has been interrupted and destroyed. the environmental damage has been immense. since bp has so far failed to stop the oil gushing into the gulf of mexico, the extent of the fur road damage was not known. our purpose today is to review your term actions that have been taken and are planned to correct this longstanding failure to properly assess risk and to ensure the safety of this and other ongoing and future energy operations in the outer continental shelf. according to the department of interior, the gulf of mexico has a nearly 7000 active leases on the federal outer continental shelf. 64 percent of which are in deep water. as a result, there are now about 3600 oil and gas related structures in the gulf of mexico. in 2009, a% of all u.s. offshore oil production, 45% of natural
gas production, occurred in water depths in excess of 1,000 feet. the industry had drilled nearly 4000 wells to those deaths. operators drilled about 700 wells that like deepwater horizon are in water depths of 5,000 feet or greater on the outer continental shelf. and 2009, production from the gulf accounted for 31% of domestic oil production and 11% of total domestic natural gas production. offshore operations provided employment estimated at 150,000 jobs. we are all aware of our country's demand for oil. as a result of this accident, we are aware and a way we were not before of the true potential costs of that demand. the challenge for regulators and for congress in enacting
statutory responsibilities and authorities to those regulators is to put up for a permit requirements into place in sharing that this horrible price is not paid again. at the same time, we are reminded that we must continue with renewed vigor to find ways to reduce our dependence on oil for national security, national security and and permit the reasons. it is particularly challenging to do so when we are in the midst of a crisis. investigations are ongoing into the cause of this disaster. we do not have certainty about what happened. the best minds and the country must be focused on stopping this oil leak and cleaning off the affected areas. yet we must make sure as an urgent matter that ongoing operations are safe. we hear today from the secretary of the interior about the administration's actions in this regard. his team has produced a report
on a 30 day timeline to identify near-term safety measures that need to be taken. regulators have acted quickly to impose some of these new safety requirements immediately on ongoing operations. additionally, the administration is taking measures to halt certain operations to ensure their safety while allowing others to continue. we appreciate the effort of the secretary and his work to ensure there is an adequate response to the environmental and safety crisis presented by this accident. we also appreciate his presence here today and look forward to working together with the administration on this urgent goal of ensuring the safety of these operations. let me turn to the senator for her opening remarks. >> thank you. good morning secretary. it has been a couple weeks since you have been before the committee. i believe last time you were here, the oil --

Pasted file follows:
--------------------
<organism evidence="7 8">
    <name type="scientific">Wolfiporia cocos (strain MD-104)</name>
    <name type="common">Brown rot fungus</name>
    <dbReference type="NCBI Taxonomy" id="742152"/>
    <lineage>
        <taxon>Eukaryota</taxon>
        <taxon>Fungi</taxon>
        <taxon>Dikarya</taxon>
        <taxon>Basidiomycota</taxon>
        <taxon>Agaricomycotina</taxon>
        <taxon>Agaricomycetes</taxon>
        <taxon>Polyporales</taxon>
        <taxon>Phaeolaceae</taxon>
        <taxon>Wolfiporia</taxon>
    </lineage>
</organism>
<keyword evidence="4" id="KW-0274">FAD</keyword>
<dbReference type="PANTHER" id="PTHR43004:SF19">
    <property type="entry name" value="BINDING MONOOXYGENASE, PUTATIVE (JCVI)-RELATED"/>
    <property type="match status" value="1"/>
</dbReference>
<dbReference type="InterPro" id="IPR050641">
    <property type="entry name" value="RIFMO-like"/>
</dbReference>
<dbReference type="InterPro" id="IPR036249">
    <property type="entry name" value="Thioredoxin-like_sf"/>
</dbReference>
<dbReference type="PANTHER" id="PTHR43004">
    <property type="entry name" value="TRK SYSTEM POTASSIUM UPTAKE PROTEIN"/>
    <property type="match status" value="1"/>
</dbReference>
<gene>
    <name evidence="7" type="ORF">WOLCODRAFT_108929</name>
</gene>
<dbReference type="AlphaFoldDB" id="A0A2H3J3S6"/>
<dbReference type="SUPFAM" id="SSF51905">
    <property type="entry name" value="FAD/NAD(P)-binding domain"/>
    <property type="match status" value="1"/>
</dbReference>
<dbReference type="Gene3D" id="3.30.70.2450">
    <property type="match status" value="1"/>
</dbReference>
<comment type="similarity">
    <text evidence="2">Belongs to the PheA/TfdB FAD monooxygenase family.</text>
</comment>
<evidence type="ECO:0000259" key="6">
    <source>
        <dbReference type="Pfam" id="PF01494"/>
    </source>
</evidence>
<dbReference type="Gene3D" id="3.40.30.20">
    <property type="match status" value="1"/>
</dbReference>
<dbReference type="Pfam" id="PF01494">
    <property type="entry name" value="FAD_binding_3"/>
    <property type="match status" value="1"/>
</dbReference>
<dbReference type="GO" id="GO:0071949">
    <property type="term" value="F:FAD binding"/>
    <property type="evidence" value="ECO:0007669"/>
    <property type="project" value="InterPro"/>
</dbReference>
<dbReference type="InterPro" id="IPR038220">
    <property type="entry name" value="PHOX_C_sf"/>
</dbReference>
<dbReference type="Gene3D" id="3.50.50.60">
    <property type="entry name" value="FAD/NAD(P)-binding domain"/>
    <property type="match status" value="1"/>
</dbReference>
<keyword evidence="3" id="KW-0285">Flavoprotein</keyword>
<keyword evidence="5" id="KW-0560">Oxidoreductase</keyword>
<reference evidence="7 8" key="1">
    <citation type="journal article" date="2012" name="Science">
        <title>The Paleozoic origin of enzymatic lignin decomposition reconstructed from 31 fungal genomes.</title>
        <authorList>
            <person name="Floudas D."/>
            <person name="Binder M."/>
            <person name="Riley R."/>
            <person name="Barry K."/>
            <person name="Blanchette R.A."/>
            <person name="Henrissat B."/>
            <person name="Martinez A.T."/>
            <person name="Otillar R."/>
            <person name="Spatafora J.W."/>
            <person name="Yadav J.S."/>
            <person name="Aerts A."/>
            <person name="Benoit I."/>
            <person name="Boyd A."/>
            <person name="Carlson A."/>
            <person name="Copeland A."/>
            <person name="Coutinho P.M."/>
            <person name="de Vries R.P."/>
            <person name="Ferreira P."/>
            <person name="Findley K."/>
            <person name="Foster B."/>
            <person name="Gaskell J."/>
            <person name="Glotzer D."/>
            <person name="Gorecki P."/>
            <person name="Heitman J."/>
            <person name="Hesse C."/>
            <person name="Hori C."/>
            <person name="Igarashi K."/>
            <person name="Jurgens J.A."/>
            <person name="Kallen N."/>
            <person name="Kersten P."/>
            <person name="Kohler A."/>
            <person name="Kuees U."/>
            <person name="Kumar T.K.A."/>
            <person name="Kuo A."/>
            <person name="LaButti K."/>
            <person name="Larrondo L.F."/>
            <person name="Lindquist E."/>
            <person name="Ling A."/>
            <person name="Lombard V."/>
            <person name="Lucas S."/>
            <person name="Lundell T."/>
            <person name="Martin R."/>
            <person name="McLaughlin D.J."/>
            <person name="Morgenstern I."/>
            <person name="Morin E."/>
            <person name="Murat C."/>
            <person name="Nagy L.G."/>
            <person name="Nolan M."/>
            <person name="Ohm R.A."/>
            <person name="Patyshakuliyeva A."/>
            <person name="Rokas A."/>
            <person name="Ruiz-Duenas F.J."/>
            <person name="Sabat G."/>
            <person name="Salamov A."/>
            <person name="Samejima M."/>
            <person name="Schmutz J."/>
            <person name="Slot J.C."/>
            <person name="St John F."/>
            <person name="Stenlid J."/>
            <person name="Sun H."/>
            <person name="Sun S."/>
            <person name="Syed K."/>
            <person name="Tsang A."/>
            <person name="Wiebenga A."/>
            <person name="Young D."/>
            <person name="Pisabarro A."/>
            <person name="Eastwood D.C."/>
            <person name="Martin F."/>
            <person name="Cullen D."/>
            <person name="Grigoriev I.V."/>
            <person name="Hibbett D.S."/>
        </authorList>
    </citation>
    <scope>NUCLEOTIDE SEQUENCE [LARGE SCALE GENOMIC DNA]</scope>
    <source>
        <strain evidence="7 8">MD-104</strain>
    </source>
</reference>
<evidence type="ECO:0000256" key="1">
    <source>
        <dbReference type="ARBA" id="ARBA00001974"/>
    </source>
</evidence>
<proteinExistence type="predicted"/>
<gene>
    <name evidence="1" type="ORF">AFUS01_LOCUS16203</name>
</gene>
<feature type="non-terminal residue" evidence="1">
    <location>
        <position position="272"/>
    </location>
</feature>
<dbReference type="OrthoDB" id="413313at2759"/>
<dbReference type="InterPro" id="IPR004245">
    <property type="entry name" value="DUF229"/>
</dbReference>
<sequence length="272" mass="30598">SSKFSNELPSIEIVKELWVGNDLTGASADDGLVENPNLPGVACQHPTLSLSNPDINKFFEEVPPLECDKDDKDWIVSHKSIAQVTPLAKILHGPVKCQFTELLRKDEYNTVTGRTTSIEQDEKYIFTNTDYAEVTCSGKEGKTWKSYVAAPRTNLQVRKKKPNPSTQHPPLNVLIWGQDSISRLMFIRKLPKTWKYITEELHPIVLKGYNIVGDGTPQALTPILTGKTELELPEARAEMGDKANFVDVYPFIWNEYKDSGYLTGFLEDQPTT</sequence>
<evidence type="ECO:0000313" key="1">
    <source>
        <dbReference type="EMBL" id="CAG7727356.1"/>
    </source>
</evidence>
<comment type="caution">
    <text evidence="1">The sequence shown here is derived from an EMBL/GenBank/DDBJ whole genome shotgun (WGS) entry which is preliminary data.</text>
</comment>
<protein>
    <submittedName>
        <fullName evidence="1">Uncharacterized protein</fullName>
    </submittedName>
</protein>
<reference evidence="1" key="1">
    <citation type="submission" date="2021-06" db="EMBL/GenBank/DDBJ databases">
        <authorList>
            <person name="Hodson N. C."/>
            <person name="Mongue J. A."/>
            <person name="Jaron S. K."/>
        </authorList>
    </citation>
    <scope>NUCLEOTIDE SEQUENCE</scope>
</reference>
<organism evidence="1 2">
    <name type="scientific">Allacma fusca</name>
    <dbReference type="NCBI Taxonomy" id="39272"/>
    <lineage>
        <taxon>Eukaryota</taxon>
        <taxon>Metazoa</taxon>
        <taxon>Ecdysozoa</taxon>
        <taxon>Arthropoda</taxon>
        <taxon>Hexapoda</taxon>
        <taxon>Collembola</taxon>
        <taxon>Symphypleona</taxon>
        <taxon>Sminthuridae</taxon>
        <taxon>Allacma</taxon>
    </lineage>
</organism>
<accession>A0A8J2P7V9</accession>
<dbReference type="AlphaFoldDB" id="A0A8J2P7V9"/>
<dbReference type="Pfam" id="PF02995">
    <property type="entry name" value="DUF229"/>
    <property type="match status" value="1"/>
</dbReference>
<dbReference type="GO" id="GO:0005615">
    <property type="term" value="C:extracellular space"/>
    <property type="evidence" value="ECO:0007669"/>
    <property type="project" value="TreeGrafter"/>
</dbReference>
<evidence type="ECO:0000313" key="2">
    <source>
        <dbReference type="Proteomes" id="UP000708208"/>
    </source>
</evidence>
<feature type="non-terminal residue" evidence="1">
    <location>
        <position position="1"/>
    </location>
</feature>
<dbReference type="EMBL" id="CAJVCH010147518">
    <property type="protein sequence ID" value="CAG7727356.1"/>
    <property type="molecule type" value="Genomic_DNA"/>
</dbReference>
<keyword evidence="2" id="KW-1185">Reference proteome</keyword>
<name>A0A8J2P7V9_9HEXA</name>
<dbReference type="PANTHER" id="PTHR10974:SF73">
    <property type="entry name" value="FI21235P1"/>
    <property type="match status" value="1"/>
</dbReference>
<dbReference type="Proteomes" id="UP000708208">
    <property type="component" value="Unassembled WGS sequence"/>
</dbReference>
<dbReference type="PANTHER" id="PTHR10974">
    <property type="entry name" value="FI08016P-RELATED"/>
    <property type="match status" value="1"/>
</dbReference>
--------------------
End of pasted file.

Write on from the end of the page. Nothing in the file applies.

>> we are tired of being dumped on. >> we would ask the mess to please exit the room and allow us to proceed with our hearing. >> as i was saying, it has been several weeks since you have been before the committee. at that time, the oil had not yet reached the shores and marshes of southern louisiana. the couple weeks ago, we have the opportunity along with the chairmen to fly over that spill. i think we all recognize the gravity of the situation and the nightmare it has become for the residents of the gulf region. examining the measures
the interior department has suggested in response to the deep waters bill. we are examining the report on immediate recommendations for improved safety and internment of protection and we also need to discuss the moratorium that the interior department has implemented for some shallow water exploration. there can be no doubt that the public outrage and political pressure has mounted to the government to do more about this worsening situation. we are all sympathetic to those demands. yesterday i had an opportunity to meet with an alaskan who will be testifying this morning and another committee on the hill. speaking on the long term in packs of oil spills on fisheries as we experienced after the exxon valdez. his story is unfortunately very familiar to me and my constituents. our conversation is not just
about the fisheries. it is about the constant struggle in finding a balance between exploration and production of oil which our state depends upon for the majority of the economy. the gulf is certainly faced with the associated trade-offs right now. i am plot the interior department for the report -- the plot of the interior department for the report saying that the energy need is likely to carry expiration into deep water environments and how to it by way of the best practices for sale of drilling operation developed over the years might be adjusted for the unique challenges of drilling so very far under the sea. these are not technical challenges but human challenges, as well. we recognized that can be difficult to regulate without successfully creating a culture both of regulatory and the